No UV Needed just about says it all when it comes to the fluorescent glow of this Hot Pink Nail Gel from L.A.Girl. Just sitting in the bottle, it looks like a tiny work of art — and I’m sure it looks great on your nails as well!
Dan Flavin (1933 – 1996) began to use commercially available fluorescent light tubes in 1963. This work marries color and light, bringing them into three dimensions. In dialogue withe surrounding space, the vertical and horizontal tubes both illuminate and obscure the corner — a location not typically used for displaying art. Though the emitted light transcends its physical encasement and transforms the surrounding space, Flavin avoided characterizing his work as sublime and instead considered his light installation as “situations” or proposals. “One might not think of light as a matter of fact, but I do,” he stated. “And it is…as plain and open and direct an art as you will ever find.”
Laser cut from fluorescent green and fluorescent red acrylic, the Cactus Garden acts a both a day and night lighting fixture. The sculptures offer a subtle glow when in light thanks to the fluorescent material from which they are cut.
An LED wired base can also be fitted to each cactus, illumining the sculptures in UV blacklight. All cactus styles are cut to nest in the lamp base, making the design entirely interchangeable.
This installation was designed and fabricated by Nobel Truong in Los Angeles and photographed at the Architectural Digest Design Show in NYC.
Ivan Navarro uses electric light as his primary medium, appropriate the austere visual language of Minimalism and imbuing it with political resonance. For Homeless Lamp, the Juice Sucker (2004–05), he built a grocery cart out of fluorescent tubes and, with it, wandered to the gallery-lined streets of Manhattan’s Chelsea neighborhood. The luminous sculpture evokes the work of Dan Flavin while also referencing an object commonly repurposed by homeless people for storage and transportation.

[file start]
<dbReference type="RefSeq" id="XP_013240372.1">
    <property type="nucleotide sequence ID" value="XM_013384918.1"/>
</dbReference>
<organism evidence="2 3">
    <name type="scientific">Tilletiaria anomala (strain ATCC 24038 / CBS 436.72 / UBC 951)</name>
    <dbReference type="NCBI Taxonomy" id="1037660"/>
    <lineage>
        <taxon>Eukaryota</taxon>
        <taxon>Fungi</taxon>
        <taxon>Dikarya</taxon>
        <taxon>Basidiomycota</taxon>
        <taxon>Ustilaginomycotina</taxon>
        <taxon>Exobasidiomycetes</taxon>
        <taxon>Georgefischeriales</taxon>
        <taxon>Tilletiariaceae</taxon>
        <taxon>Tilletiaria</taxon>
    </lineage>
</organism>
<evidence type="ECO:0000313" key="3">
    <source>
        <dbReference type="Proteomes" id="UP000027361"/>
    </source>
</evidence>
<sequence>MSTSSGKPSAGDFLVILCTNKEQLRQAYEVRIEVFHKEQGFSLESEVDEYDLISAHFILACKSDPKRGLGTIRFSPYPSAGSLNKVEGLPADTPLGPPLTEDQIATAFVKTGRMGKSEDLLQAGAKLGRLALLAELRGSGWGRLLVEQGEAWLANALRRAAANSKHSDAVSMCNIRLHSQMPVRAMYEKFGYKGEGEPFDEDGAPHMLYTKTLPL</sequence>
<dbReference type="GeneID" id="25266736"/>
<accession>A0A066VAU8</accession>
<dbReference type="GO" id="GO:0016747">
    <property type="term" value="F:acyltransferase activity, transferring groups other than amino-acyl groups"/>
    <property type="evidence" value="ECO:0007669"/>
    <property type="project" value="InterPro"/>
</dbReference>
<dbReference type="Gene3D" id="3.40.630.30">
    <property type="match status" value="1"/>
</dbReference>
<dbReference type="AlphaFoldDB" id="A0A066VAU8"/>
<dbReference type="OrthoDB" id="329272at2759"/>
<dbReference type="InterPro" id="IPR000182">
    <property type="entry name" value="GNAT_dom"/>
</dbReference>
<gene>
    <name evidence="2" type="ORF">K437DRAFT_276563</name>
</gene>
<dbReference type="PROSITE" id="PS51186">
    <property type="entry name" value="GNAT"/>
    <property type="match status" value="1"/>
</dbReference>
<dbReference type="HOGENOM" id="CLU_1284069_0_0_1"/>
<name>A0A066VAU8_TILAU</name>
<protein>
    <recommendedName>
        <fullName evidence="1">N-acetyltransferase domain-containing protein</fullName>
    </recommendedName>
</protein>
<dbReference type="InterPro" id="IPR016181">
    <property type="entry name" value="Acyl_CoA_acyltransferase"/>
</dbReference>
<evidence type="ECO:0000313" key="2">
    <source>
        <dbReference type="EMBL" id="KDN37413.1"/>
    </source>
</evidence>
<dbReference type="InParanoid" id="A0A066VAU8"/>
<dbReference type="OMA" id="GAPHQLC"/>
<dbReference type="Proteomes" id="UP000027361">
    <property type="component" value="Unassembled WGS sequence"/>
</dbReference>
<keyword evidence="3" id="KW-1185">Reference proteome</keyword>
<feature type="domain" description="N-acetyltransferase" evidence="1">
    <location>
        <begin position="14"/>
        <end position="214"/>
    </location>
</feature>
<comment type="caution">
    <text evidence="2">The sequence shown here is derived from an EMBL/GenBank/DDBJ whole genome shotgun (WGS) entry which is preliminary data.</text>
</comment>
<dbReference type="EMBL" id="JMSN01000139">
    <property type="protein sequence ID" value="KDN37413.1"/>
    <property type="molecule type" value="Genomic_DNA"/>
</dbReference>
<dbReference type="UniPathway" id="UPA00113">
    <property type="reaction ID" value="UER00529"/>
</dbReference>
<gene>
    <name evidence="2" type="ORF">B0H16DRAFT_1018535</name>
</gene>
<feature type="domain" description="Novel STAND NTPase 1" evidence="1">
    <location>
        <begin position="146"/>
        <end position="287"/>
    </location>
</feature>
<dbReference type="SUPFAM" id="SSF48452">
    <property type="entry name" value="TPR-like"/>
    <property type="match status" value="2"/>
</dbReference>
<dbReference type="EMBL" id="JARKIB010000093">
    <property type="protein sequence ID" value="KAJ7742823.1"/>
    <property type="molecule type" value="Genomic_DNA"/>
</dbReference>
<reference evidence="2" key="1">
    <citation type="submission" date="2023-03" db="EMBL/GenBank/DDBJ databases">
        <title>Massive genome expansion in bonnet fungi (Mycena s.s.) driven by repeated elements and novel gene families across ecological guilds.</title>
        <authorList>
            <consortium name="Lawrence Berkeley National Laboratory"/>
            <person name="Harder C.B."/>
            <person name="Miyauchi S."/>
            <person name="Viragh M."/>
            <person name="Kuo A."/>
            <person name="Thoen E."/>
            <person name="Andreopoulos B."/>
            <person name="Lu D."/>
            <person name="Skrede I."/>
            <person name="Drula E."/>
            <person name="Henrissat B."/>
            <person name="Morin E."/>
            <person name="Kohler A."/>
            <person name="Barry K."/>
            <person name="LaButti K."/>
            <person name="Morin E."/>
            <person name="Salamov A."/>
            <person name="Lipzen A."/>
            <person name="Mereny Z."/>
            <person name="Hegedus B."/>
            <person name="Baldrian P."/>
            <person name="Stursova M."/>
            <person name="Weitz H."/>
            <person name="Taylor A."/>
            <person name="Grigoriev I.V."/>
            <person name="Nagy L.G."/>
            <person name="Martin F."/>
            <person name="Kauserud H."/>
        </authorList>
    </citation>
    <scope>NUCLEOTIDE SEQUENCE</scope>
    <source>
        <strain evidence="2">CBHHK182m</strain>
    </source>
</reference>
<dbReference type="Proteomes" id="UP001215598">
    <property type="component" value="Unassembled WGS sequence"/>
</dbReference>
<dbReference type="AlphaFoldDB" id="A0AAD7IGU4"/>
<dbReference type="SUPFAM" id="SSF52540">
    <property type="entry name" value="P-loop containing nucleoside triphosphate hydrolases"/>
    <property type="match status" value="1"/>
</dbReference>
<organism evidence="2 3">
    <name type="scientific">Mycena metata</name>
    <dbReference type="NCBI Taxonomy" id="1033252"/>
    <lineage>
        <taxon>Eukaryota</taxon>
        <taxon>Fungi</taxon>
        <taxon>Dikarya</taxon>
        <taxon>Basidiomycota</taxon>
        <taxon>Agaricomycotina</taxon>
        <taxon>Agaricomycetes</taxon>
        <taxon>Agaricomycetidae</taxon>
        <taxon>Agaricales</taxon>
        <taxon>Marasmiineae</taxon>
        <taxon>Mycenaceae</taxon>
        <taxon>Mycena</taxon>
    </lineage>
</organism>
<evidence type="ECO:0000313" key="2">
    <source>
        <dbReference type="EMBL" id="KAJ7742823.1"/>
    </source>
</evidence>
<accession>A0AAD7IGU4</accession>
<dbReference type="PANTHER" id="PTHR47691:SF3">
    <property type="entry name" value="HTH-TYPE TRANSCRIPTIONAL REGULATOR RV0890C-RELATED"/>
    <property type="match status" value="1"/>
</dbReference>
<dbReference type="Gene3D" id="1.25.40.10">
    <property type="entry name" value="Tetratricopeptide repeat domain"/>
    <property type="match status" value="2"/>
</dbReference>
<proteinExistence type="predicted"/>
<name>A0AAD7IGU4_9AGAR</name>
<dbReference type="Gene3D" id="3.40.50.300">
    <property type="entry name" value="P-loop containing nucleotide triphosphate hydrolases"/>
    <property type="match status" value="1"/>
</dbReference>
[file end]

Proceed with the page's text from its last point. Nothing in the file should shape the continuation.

Scored to the Mexican revolutionary song “Juan Sin Tierra” (John the Landless), the accompanying documentary video follows Navarro and a friend as they search for public electricity with which to eliminate the sculpture. presenting the artist as a transient figure, Navarro offers a personal allegory for his early attempts to gain access to the New York art world as well as the difficulties faced by migrants in establishing connections with the place to which they have relocated.
Photographed at the Guggenheim Museum in New York City during the Storylines exhibit in 2015.
This old-school FDNY Call Box on the corner of Bowery and Rivington, is easy to spot, as it is painted a bright florescent orange. According to Bowery Boogie, the call box was formerly an art installation; part of Two Rams Gallery’s Alarm! exhibition, which ran from February 5 – 22nd, 2015, and for which the call box was painted bright florescent Red. As the exhibit has now ended, I imagine someone felt it was necessary to achieve closure by painting it orange.
Pace Prints is currently hosting Ryan McGinness: Figure Drawings, the artist’s second exhibition at the gallery. I can’t say I’m sorry that I missed the opening reception, because how could you possibly get good photos of these works in a gallery full of people?
Figure Drawings is a continuation of the McGinness’s Women series, which he started working on in 2010. Drawing directly from nude models, he approaches these drawings in the same manner in which he creates his signature undulating and layered icons.